Originally Posted by markbarendt
I try to referrence my statements and I have posted hard to find seminal papers. There are lots of knowledgeable people on this forum. Many of them are here because they love the medium and wish to give back. They are a great resource.
Starting out one doesn't have a clue where to start so one has to rely on information coming from others.
With all the passion I can muster, please know that your point has not been missed! Trust me on that one Stephen. Have a good day and I look forward to reading your articles.
Originally Posted by Stephen Benskin
I have two bulk loaders sitting on my desk awaiting speed tests before I use the film inside them... I expect APX-25 to be still good though expired '97 don't know about the 100
We do pretty well until someone says "it doesn't matter to me"
When what should have been said is "for my purposes, the difference is so small as to be inconsequential" (to paraphrase Todd-Zakia)
For every argument that "it doesn't matter" I am pleased to find an exceptional case where "it does matter"... and the key here for all us is to remain open. Think for yourself.. Does it matter to you?
Going back to the earlier reference to "minimum exposure to maximum black", not that I ever used this method anyway, I found Richard Henry's experiments regarding that methodology quite interesting. It may or may not work better with current VC papers in comparison to the graded papers Henry used for the tests, but there are still variables to be considered, and they are pretty much never discussed.
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Michael, thanks for jumping back in and for the Henry reference. Since Henry was evaluating the method as a way to determine a standard printing time and not as a way to confirm / determine film speed, he obviously didn't test the effectiveness for that purpose. He does have some interesting data on the the consistency of maximum black between paper grades. Notice how he mentions the effects of color temperature with both the response of the film and meter when describing the film testing part of the standard printing time test? He also graphs the effectiveness of the standard printing time method showing whether the the method is able to achieve its intended results. His scientific background is definitely apparent.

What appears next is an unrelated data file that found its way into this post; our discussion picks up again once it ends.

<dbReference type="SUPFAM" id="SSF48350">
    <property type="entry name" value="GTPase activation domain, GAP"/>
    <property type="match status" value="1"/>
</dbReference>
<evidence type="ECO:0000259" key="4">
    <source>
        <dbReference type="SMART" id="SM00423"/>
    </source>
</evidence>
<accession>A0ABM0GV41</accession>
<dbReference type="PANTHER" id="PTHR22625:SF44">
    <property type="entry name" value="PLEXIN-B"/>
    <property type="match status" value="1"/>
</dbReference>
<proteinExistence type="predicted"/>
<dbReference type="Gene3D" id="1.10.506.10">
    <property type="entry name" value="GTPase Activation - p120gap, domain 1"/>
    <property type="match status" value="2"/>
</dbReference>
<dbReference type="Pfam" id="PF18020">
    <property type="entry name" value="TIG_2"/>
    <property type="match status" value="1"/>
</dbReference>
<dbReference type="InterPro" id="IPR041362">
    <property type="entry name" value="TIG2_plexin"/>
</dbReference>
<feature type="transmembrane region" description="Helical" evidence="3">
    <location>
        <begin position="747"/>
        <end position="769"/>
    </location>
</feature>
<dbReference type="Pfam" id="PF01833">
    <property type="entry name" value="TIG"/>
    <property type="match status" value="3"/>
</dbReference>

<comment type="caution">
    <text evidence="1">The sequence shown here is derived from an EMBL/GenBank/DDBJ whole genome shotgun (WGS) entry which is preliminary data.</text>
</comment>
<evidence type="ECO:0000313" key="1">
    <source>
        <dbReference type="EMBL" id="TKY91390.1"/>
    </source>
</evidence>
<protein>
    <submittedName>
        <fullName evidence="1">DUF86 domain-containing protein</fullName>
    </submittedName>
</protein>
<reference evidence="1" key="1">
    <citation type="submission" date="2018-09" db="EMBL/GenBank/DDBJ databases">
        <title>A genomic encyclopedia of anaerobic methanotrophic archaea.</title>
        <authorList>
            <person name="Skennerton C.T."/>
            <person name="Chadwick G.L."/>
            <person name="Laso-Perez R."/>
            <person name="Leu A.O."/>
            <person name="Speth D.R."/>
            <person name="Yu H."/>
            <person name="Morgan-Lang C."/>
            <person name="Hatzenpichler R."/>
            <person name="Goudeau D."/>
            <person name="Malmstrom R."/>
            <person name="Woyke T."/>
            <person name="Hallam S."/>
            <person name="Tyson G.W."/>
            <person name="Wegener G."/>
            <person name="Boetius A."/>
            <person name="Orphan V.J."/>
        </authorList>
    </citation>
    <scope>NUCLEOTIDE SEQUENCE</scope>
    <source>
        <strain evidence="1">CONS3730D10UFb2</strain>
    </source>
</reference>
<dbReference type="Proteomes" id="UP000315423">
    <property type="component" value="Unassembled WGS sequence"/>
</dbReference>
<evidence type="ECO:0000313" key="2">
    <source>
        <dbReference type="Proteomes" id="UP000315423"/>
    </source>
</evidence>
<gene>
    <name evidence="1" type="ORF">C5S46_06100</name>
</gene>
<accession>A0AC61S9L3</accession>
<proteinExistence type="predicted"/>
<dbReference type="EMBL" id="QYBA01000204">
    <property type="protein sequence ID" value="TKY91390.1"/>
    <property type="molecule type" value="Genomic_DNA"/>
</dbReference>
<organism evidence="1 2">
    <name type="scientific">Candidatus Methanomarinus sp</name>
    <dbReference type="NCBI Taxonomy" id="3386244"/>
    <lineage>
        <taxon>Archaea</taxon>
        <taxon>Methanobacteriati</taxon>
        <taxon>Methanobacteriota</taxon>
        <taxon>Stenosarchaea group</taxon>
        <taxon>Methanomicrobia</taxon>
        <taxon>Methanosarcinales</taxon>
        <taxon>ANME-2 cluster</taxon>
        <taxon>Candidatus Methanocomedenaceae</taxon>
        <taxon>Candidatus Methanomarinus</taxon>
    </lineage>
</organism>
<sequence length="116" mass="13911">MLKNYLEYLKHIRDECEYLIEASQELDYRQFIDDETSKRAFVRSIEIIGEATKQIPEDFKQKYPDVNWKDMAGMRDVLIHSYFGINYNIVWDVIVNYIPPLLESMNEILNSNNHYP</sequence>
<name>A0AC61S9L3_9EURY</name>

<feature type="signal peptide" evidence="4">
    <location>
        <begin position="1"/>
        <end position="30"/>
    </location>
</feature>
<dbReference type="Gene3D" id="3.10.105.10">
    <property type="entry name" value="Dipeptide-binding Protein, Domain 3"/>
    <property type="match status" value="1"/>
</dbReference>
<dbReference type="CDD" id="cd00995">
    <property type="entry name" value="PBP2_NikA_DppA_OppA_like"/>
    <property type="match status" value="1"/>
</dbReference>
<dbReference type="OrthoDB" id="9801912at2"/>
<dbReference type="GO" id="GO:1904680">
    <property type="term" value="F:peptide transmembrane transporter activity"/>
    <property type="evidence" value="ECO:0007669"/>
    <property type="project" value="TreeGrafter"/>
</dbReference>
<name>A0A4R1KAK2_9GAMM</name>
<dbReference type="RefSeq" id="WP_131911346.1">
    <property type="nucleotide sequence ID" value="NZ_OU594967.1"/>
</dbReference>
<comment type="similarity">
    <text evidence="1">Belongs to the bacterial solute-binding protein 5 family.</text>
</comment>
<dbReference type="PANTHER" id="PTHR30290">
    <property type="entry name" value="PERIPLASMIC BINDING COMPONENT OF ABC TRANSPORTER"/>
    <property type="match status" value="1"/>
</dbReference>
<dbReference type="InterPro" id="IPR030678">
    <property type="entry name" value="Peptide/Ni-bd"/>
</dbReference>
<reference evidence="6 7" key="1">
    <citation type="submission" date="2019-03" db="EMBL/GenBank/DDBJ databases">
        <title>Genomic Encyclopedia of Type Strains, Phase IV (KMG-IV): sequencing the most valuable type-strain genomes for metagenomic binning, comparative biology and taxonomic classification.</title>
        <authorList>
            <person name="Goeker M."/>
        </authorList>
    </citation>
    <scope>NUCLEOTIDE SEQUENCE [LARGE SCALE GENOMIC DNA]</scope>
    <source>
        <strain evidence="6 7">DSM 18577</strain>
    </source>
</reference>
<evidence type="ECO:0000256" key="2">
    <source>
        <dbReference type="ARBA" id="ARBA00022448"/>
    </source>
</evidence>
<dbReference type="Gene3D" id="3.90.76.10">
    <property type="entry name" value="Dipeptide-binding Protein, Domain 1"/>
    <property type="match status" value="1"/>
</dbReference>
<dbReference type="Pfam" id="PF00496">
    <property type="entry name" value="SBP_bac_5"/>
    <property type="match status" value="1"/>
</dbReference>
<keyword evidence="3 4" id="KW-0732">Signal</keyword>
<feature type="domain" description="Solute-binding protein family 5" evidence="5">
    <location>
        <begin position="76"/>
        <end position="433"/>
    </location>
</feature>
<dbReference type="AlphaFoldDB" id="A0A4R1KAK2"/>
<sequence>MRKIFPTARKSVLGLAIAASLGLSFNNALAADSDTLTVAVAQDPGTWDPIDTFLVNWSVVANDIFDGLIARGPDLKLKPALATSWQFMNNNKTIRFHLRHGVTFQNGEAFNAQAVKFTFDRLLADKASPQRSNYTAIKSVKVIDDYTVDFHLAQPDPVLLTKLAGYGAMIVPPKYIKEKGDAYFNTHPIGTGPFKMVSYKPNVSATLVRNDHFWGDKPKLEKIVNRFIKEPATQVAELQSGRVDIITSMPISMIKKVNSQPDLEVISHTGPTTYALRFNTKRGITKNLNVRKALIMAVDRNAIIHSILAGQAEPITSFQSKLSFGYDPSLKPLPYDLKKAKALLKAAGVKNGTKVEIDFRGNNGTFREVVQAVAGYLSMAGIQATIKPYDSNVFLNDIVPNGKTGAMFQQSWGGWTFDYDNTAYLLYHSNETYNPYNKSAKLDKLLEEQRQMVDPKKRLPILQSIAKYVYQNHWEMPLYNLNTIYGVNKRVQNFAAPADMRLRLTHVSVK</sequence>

Originally Posted by Michael R 1974
As you wrote earlier, Henry wrote this book as a reaction to the misinformation he saw in popular photographic literature. Similarly, Mike Johnston once told me that Phil Davis never read any of the articles written by other authors in PHOTO Techniques because he couldn't stand all the bad information.
Last edited by Stephen Benskin; 01-19-2013 at 09:37 PM. Click to view previous post history.
I think I'll never comment on a film speed testing thread again. The whole "my nerdy testing method is better than yours" is completely inconsequential compared to how much a camera's shutter might work differently in bitter winter conditions or if a CLA is overdue.
There is a distinction between film speed and EI. Film speed involves precision testing to determine a numerical value that represents the sensitivity of the film. The other has more to do with how to personally apply the concept of film speed to exposure. Except for the ISO speed standard, all testing methods are concerned with finding an EI. Perhaps the whole point of my argument is that each has it's own purpose and not to confuse the two.
You just provided a great piece of info to the discussion, your knowledge is important here. It is important to consider that stuff.
Originally Posted by jp498
Part of the reason that I have basically "fallen back to" using manufacturer's recommendations as a baseline (box speed and normal dilutions, agitation, temperature, and times) is that I know they work and work really well. Similarly classic "point the dome at the camera" incident metering is so reliable that there is essentially no question about whether placement is workable or not.
Those two choices with a reasonable bit of practice to learn and to become even marginally skilled in the mechanics of these tasks ensures "pretty darn good" results that will fall well within a range of where a high quality print can be made from the resulting negative.
Which brings me to your point.
By good results I mean that I can say with confidence that, given my baseline, the resulting films will show faithfully my artistic choices and how well my tools are working. If there is a problem I know where to look, it is either my choices, my inattention, or my tools.